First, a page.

Kanga’s True Tail

Every cancer journey is epic for the family. What happens when you "know everything" about dog cancer ... and your dog gets it?

Kanga's True Tail

Read Time: 22 minutes

As the editor of The Dog Cancer Survival Guide, I’ve been thinking and writing about dog cancer every day since 2007. I have been helping run our social media groups, and answering hundreds of thousands of emails from dog lovers all over the world. This is not fun work, I’ll admit. But it feels important and meaningful.

And now it’s directly relevant to me … because it’s time for me to write my own Kanga’s True Tail.

I’m writing this in December of 2018, just after my little Kanga faced her own dog cancer surgery. I hope to impart a few of the things I learned over the last few months below. There are also a few videos to share with you … don’t worry — nothing too graphic.

(I’m still quite raw emotionally, so I may not be very articulate and organized. I apologize in advance for that, and hope that if you have questions or need clarity, you will let me know so I can address your feedback.)

Editor’s Note: This article was originally written for a retired blog about cancer in December 2018. My most recent updates for Kanga’s health are below the main article.

You Can Do Everything “Right” and Still Get Cancer 🙁

Here’s the shocking truth about my dog’s cancer: I’ve done just about everything right as a dog mom. When Kanga, an eight-pound Maltese, came to live with us at age 13 weeks, I took Dr. Dressler’s advice:

  • Delayed spay (actually, never did one for various reasons)
  • Never, ever fed her commercial kibble, instead using The Honest Kitchen as a minimal base for a homecooked diet of 50% lean proteins and 50% cruciferous veggies.
  • I gave her Dr. Dressler’s daily supplement formula, EverPup, every day starting at age two when it first arrived on the market.
  • She’s had daily walks, most days on the beach.
  • We give dozens of pets and snuggles a day.

True to the Maltese breed, her teeth are awful — but otherwise, she’s been almost disgustingly healthy. She just turned ten in October but routinely gets mistaken for a puppy.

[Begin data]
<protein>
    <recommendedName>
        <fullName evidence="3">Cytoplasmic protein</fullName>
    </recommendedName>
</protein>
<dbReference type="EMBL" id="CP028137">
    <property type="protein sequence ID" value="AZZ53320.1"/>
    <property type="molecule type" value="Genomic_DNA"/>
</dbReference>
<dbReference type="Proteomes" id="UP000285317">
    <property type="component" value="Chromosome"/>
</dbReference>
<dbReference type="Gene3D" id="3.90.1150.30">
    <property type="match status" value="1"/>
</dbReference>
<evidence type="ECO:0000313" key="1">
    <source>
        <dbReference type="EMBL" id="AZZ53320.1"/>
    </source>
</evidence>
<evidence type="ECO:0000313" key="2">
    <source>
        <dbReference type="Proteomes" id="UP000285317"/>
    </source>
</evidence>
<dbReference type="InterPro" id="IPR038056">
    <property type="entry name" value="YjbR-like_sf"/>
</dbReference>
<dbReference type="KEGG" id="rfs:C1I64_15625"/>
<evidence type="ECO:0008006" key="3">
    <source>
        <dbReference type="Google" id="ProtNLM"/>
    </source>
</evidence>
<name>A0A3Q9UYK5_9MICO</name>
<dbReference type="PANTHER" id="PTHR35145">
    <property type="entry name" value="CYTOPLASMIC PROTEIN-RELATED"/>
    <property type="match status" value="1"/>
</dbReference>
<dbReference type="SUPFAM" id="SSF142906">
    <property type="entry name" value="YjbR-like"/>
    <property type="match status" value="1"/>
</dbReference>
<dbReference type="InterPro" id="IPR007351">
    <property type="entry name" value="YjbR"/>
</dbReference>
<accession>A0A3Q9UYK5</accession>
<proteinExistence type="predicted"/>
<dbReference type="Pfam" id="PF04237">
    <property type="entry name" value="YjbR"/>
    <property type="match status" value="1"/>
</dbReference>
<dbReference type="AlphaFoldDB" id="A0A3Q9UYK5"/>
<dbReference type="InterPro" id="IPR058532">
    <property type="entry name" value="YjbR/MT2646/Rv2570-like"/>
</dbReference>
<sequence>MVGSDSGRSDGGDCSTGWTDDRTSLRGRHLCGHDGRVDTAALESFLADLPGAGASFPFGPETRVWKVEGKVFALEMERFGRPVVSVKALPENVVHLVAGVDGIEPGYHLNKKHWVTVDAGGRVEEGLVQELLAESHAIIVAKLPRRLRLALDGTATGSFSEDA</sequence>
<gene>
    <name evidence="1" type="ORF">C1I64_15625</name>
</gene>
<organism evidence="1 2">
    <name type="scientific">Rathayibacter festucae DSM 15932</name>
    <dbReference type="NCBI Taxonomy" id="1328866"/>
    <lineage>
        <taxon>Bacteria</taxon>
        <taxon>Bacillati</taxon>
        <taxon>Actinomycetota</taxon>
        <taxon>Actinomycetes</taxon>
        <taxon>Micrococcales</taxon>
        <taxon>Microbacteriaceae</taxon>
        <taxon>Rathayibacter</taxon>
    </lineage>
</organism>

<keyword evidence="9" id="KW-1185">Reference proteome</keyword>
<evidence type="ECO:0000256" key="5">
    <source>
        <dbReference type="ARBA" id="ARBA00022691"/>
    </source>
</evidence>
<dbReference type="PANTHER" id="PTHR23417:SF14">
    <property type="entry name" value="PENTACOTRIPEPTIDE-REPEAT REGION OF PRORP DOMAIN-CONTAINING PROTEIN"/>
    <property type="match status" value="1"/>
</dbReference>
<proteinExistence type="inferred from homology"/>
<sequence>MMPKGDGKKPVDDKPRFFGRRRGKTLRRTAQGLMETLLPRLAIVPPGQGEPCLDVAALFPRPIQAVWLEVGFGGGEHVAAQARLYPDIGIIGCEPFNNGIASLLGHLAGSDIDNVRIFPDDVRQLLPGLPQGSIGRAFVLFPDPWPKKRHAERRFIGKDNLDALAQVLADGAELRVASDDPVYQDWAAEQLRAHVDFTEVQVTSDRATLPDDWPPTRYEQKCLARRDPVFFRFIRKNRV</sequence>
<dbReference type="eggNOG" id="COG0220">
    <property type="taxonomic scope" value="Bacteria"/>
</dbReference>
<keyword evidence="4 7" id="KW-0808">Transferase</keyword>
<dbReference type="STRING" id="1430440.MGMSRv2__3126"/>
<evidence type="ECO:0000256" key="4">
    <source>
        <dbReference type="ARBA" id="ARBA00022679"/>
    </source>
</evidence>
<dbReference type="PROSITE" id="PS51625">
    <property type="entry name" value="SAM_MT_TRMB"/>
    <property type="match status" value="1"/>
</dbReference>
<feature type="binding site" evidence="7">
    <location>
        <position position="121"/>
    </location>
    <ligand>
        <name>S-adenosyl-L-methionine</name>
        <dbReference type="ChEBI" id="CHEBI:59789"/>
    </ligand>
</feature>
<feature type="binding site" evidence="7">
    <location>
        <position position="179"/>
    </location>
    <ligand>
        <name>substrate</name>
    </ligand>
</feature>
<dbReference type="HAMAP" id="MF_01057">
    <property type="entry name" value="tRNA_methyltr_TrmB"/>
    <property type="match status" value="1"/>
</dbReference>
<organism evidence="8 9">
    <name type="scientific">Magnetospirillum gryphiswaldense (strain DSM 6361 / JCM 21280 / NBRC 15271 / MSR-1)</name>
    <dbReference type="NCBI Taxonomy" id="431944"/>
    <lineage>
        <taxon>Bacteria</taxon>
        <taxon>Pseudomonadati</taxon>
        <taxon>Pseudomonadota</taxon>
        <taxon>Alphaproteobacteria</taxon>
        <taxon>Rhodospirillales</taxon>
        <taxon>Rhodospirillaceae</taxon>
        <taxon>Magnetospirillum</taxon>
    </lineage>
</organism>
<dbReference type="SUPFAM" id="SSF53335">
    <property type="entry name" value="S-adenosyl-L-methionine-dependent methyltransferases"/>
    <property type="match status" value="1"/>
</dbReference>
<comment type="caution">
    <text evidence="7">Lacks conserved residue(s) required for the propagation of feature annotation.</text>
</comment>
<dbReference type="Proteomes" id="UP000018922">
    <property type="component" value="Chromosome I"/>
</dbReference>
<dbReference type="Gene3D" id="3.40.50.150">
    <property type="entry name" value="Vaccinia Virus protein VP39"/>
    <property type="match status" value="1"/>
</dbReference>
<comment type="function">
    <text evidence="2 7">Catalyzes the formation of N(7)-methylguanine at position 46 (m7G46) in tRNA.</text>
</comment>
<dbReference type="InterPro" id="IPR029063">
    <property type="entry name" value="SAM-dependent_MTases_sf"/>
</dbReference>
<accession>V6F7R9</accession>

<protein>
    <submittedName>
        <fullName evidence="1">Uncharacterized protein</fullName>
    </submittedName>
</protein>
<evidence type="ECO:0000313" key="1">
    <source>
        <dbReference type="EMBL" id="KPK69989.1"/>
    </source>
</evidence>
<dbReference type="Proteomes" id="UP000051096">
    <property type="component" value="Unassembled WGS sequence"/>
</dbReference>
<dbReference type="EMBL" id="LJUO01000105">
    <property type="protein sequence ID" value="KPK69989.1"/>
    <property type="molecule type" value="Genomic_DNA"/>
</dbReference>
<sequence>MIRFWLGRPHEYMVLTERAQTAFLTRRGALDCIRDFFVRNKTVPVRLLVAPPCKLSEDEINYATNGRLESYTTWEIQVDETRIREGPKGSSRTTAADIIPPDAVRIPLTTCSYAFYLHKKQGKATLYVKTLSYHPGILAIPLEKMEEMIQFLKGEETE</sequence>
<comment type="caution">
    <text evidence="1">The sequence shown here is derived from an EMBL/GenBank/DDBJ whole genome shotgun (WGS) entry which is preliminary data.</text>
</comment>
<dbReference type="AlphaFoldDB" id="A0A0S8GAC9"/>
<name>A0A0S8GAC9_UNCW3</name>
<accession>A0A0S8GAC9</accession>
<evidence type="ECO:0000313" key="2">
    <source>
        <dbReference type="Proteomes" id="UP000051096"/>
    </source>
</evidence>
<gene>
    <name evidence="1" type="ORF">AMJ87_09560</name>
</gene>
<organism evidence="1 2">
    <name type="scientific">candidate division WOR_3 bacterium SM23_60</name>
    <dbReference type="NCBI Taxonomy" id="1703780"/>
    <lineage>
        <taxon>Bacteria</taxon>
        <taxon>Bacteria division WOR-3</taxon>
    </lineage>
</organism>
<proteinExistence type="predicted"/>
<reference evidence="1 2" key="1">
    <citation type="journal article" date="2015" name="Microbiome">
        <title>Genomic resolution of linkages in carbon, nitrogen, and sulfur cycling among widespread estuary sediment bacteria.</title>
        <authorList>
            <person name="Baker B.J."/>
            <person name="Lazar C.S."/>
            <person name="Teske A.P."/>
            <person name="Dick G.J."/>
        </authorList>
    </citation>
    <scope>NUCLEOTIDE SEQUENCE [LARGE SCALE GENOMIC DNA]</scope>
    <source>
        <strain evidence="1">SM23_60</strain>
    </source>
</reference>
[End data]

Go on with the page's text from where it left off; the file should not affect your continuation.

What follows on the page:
So what happened?

Finding the Lump

I took Kanga to see Dr. Dressler in late September for a physical. She had two small lumps near her mammary glands and needed a tooth cleaning.

I knew her teeth had been bothering her for a while. She’d become picky about food and sometimes didn’t want to eat at all. Her breath smelled like a garbage truck. I avoided bringing her in because I am always worried about anesthesia risks. (I myself do horribly on anesthesia and get sick and have a hard time waking up. This is probably something I have to stop projecting onto my dogs, because anesthesia is generally safe!)

Finally, when Kanga vomited three mornings in a row, I decided we better go in.

Pro Tip: If your dog is vomiting thin yellow bile in the morning and has stinky breath, it could be an abscess draining to the stomach and irritating the whole system. It could also be something worse. Don’t be like me; take your dog in for regular oral hygiene appointments. 

Dr. D examined her thoroughly, including x-rays to ensure her lungs were clear for anesthesia. (At ten, she’s getting to that age when it could be riskier.) The plan was to schedule surgery to biopsy those little bumps and do a teeth cleaning at the same time.

He put her on a round of antibiotics to clear her obvious mouth infection, gently advised me that she would likely lose a dozen teeth, and sent me home.

My husband Jim was traveling, and I decided to wait until he returned before bringing her back for a follow-up. I can’t tell you why, exactly, but it had something to do with me being a wimp and not wanting to deal with the stress of worrying about her all by myself.

My Delay May Have Saved Her Life

It took about five weeks for us to get back to Dr. D’s office to get her pre-dental bloodwork done, which was a blessing.

Why? Because when Dr. D examined her again, he paused as he palpated her abdomen.

“There is a lump here that was not here a month ago.”

Oh. My. Word.

If we’d gone in a few weeks earlier, we might have never found that new tumor. We’d have just cleaned her teeth, gotten the likely slow-growing mammary masses biopsied, and then waited months to “torture” her with another vet visit!

Sometimes, procrastination pays off. (Sometimes.)

But Does She Really Need Dog Cancer Surgery?

Ultrasound was ordered, and there it was — a mass 2.5cm long where her right ovary should be.

What had been a discussion about routine dental cleaning was turning quickly into a discussion about biopsies, prognosis, and ovarian tumor types.

Good grief. I had been mildly worried about the mammary masses. But they were tiny, and that’s not typically super-aggressive cancer in dogs. But this? Who knew what we were dealing with?

I remained calm, especially compared to how most people feel when getting this news.

Things I Can’t Control

I know so much about how common dog cancer is — how stupidly, ridiculously often people lose their dogs to cancer — that I can’t say I was surprised, exactly. There are many cancer causes, and many things have to go wrong for it to arise. And most of those things are not in my control.

After all, we live about five miles away from a field where a giant biotech company sprays cocktails of herbicides and pesticides on their seed corn to see if it can withstand the chemicals. We’re downwind, and I am acutely aware that open-air spraying of those substances really increases our exposure.

Closing windows and eating organic food can help, but I can’t avoid exposure from walking outside, breathing our air, or swimming in the ocean off that field.

Reality Check